The Pre-Market Economy is an economic system in which the production and distribution of goods and services take place through those aged from 2 to 12. However it generally refers to the Domestic Pre-Market Economy - one of the youngest and most rapidly growing economies in the business world, mainly due to its ingenious solutions to the economic problem.. The economy is very fickle and constantly in fluctuation, rolling from Boom Time to Bust time and even, on occasion, Nap Time.
Operating in the Pre-Market Economy
Operating in the Pre-Market Economy can seem as easy as taking candy from a baby (well OK, technically embezzling). It is, however, surprisingly quite difficult, requiring shrewd business management, ambition and screaming... lots and lots of screaming.
Businesses are generally small, family run stands selling a variety of consumer goods for a very reasonable price. These can be found dotted around suburban street verges and throughout smaller learning institutions across the country.
There are many profitable industries in a typical economy; the lemonade market is an old favorite if a little too competitive, mud-pies and dead bugs are also in high demand. However, the lucrative glue market is currently in somewhat of a boom and will most likely reap dividends in the near future. Handicrafts are also quite good sellers, with textiles currently all the rage in the Asian Pre-Market Economy.
The financial market in the economy is quite well developed. The easiest place to find capital to start a business is a Dough and Attention Distributor (or DAD). With enough dealing, manipulation and red cordial the Financial Firm begrudgingly gives the required capital.. and an ice cream.. and a puppy.. and a pony.. and more ice cream.. and 2 hour custody visits on weekends...
Failing this, the little space behind the couch is also quite reliable.
Marketing is often focused solely on "word of mouth" despite the availability of many other conduits. Traditional methodology also includes the Peer Pressure technique, popular in most schools and amongst glue companies. Where competition is stronger, more adventurous entrepreneurs have employed all manner of advertising from slogans to promotions, however a dozen screaming customers all claiming they won the prize is hardly good publicity.
Prominent Regular-Market watcher and former child Martin Goldstein recently commented on the Pre-Market Economy:
|“||It is no surprise to me that children have developed their own economic system. I believe that us adults could learn something from these little scamps. Have you ever been at a board meeting and had your mind wander back to the days of the lemonade stand? In what way is selling, say, viagra like selling lemonade? Let your mind wander on that for a moment. You see? So many connections! Just read this recent company report - A bajillionty dollars - not since ENRON have we seen numbers like that.||”|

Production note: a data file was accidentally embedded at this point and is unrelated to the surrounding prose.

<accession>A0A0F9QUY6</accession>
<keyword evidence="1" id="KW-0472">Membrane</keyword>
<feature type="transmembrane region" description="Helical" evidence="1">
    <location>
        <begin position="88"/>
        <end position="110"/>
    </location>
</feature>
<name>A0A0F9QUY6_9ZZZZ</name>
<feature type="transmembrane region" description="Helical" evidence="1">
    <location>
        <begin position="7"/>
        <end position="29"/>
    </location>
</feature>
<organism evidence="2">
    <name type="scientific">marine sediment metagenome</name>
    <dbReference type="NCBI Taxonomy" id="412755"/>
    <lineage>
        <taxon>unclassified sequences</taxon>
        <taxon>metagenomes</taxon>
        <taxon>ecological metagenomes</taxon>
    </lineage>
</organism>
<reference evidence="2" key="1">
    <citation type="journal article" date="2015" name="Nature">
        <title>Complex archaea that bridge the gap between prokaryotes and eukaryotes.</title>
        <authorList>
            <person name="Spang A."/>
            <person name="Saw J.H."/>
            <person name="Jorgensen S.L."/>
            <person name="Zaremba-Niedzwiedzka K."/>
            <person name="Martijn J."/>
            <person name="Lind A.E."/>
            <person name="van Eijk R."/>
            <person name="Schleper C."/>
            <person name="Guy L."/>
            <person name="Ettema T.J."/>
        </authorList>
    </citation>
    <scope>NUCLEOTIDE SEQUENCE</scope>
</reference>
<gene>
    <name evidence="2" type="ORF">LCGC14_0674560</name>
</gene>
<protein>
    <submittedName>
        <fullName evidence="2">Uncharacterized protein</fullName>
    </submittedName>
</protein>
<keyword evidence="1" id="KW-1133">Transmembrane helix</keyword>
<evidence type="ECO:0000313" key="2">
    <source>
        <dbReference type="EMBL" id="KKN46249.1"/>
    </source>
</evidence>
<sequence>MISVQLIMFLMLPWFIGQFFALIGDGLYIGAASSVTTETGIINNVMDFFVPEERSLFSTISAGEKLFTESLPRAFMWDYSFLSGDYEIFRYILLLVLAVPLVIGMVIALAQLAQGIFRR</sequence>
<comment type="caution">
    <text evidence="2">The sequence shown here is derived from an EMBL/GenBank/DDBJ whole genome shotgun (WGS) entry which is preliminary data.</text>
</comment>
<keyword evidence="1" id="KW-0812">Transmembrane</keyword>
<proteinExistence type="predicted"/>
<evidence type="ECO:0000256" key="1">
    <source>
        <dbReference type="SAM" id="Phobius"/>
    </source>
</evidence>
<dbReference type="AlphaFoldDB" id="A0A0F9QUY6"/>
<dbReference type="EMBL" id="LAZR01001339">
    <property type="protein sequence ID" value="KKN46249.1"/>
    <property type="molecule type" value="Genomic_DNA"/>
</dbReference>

There are many mechanisms in the Pre-Market that keep the economy running properly. These often become jammed with mud and broken toys.
- Regulation - In all but the most neglected economies there is a Regulatory Body. In most Pre-Markets the Regulatory Body intervenes rarely so as to keep its sanity - when they do intervene it is generally to prevent businesses from selling dangerous goods (Fred's Lemonade and Little Blue Pellets I Found in the Cupboard), uncompetitive behavior (Putting fake spiders on rival businesses) and to get them the hell off the couch!! In a Command Economy the Regulatory Body owns and controls everything and everyone better shut the hell up or go to their room!! This takes a loooot of Vodka to keep running.
- Cry & Demand - Not in this economy.
- Competition - Is heated to say the least. Standing out over the masses of rival stands takes skill... skill or a really big stick. Competition lasts until everyone becomes tired and lets the loudest one win - referred to as Monopoly Behavior, though technically it's more like Scrabble... or Politics.
- Cry & Demand - No.
- Pure Competition - Basically the same as regular competition except the prize is the "satisfaction of participation". That's what you get when you let evangelical Sunday schoolers into the market.
- Cry & Demand! - NO!
- CRY AND DEMAAAAAAAND! - FINE!
Big Business & the Pre-Market Economy
Some large corporations can trace their roots back to the Pre-Market Economy. One such example is 7-Eleven (or 7-Eleventeen as it was originally known) which began operations on a humble suburban street curb. Originally offering the limited convenience of staying open "until bed time", 7-Eleven was soon able to expand into the fully fledged economy thanks to a very gullible Financial Firm. Sadly these successes are few and far between as 90% of businesses are liquidated within the first 3 days, though not quite as liquidated as the operator's pants.